Add the 1/2 cup water, oil and salt to the blender with the lentils. Process, stopping several times to scrape sides and bottom of blender, until completley smooth.
Scoop the lentil mixture into a large bowl. Stir in the tapioca starch, psyllium husk and baking powder until completely blended. Spoon batter into prepared pan, smoothing the top. Give the loaf pan a bang on countertop to release any large bubbles. Re-smooth the top, if needed.
Bake in the preheated oven for 48 to 53 minutes until golden brown and bread sounds hollow when tapped.
Remove bread from pan and cool completely on a wire rack. Slice and eat as desired!
Storage: Store the cool bread, tightly wrapped, in an airtight container at room temperature for 2 days, the refrigerator for 1 week, or the freezer for up to 6 months.
Other Lentils: You can use other varieties of lentils in place of the common brown/tan variety (e.g., split red lentils, green lentils, black lentils). For best results, measure 300 grams of lentils rather than going by cups.
Oil-free Option: The oil gives the bread tenderness, but if you do not eat oil, replace with an equal amount of water. You may want to consider replacing the 1/2 cup plus 1 tablespoon water with an equal amount of nondairy milk (one that has some fat in it) to make up for the missing oil. If you choose to use full-fat, canned coconut milk, I recommend replacing no more than 2 tablespoons of water.
Psyllium Substitutes: Psyllium husk works best in this recipe, giving much needed structure in the absence of grains, gluten and eggs. If you do not have it, use 4 teaspoons of flaxseed meal or ground chia seeds. The finished bread may dip–just a little bit–in the center with these substitutes.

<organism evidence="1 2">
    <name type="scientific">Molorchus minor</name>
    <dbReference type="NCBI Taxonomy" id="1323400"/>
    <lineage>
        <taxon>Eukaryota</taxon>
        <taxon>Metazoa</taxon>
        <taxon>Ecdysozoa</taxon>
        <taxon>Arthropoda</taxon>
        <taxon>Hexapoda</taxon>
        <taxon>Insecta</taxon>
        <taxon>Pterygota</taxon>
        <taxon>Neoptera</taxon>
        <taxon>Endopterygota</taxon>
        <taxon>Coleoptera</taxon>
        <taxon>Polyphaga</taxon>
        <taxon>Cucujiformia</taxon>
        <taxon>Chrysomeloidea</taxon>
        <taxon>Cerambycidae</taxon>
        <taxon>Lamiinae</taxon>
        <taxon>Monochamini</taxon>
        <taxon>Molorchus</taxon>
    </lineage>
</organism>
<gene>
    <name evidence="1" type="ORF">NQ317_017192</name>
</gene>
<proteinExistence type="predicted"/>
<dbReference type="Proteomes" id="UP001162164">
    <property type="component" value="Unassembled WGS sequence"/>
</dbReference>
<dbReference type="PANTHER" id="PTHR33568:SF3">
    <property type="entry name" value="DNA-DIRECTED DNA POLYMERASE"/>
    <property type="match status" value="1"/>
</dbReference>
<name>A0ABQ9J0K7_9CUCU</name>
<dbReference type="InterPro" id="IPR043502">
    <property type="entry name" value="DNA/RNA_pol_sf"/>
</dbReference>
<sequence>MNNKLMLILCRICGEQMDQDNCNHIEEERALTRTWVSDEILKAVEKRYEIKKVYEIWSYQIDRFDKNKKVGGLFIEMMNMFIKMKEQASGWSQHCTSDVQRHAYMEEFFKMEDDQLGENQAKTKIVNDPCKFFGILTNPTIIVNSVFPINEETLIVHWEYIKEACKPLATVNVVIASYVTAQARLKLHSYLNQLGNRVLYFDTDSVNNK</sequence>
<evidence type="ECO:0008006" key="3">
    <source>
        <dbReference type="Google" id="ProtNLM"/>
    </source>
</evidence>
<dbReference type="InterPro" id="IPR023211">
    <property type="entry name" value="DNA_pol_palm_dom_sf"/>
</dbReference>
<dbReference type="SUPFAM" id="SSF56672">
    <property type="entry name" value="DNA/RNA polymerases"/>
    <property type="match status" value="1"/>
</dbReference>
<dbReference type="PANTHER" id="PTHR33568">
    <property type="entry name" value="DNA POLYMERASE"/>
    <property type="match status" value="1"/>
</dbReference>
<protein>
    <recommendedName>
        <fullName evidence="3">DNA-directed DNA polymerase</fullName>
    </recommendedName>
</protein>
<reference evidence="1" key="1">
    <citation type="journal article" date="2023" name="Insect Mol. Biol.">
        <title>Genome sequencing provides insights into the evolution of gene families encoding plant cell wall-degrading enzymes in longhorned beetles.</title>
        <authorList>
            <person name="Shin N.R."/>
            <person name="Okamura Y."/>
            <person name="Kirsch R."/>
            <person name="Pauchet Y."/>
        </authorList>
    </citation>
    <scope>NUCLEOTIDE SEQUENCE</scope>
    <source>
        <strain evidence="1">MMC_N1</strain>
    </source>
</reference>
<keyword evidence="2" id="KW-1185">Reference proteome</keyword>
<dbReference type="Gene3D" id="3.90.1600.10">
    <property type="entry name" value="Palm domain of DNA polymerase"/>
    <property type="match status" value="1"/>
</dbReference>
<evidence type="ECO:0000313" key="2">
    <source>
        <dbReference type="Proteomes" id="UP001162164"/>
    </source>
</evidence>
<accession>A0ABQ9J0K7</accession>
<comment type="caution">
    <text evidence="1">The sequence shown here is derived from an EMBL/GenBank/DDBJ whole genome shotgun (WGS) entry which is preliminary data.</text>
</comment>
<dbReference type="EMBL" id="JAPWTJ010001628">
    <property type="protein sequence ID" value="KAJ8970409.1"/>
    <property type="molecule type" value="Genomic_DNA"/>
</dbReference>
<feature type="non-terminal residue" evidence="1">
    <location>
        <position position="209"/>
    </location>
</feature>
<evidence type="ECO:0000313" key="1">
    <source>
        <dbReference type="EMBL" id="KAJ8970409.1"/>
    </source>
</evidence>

Excellent!!! I had baked lentil bread last week that felt like a brick so I decided to give your recipe a try and glad I did!. The texture waz just like real bread and it tasted delicious. Have you ever doubled the recipe to make larger sized slices? If so, what was the baking time?
Monday 5th of April 2021
Wow! Using lentil to make bread?! What I brilliant idea!! I wonder if it actually works as "sandwich" bread? Not being too dry or tough? Does it still taste good when it gets cooled?
Can' t wait to try this!!
Tuesday 30th of March 2021
Great recipe! So happy I've discovered it. The bread is tasty and super filling.
Friday 1st of January 2021
i was wondering if I can make this bread without the starch. I dont have any form of starch at home. I do have flax or chia so wondering if these can be used as substitutes? Or can I remove the starch all together to make this bread.
Tuesday 1st of December 2020
Best bread ever! I love all of your recipes that I have tried. thank you so much for sharing it with us. Im amazed! I am on grain free and vegan diet for few years now, was wondering if lentil bread would work as in banana lentil bread? It might be too mushy if I added bananas?
Monday 7th of December 2020
I think that could work, Destiny! I think I may have to experiment :)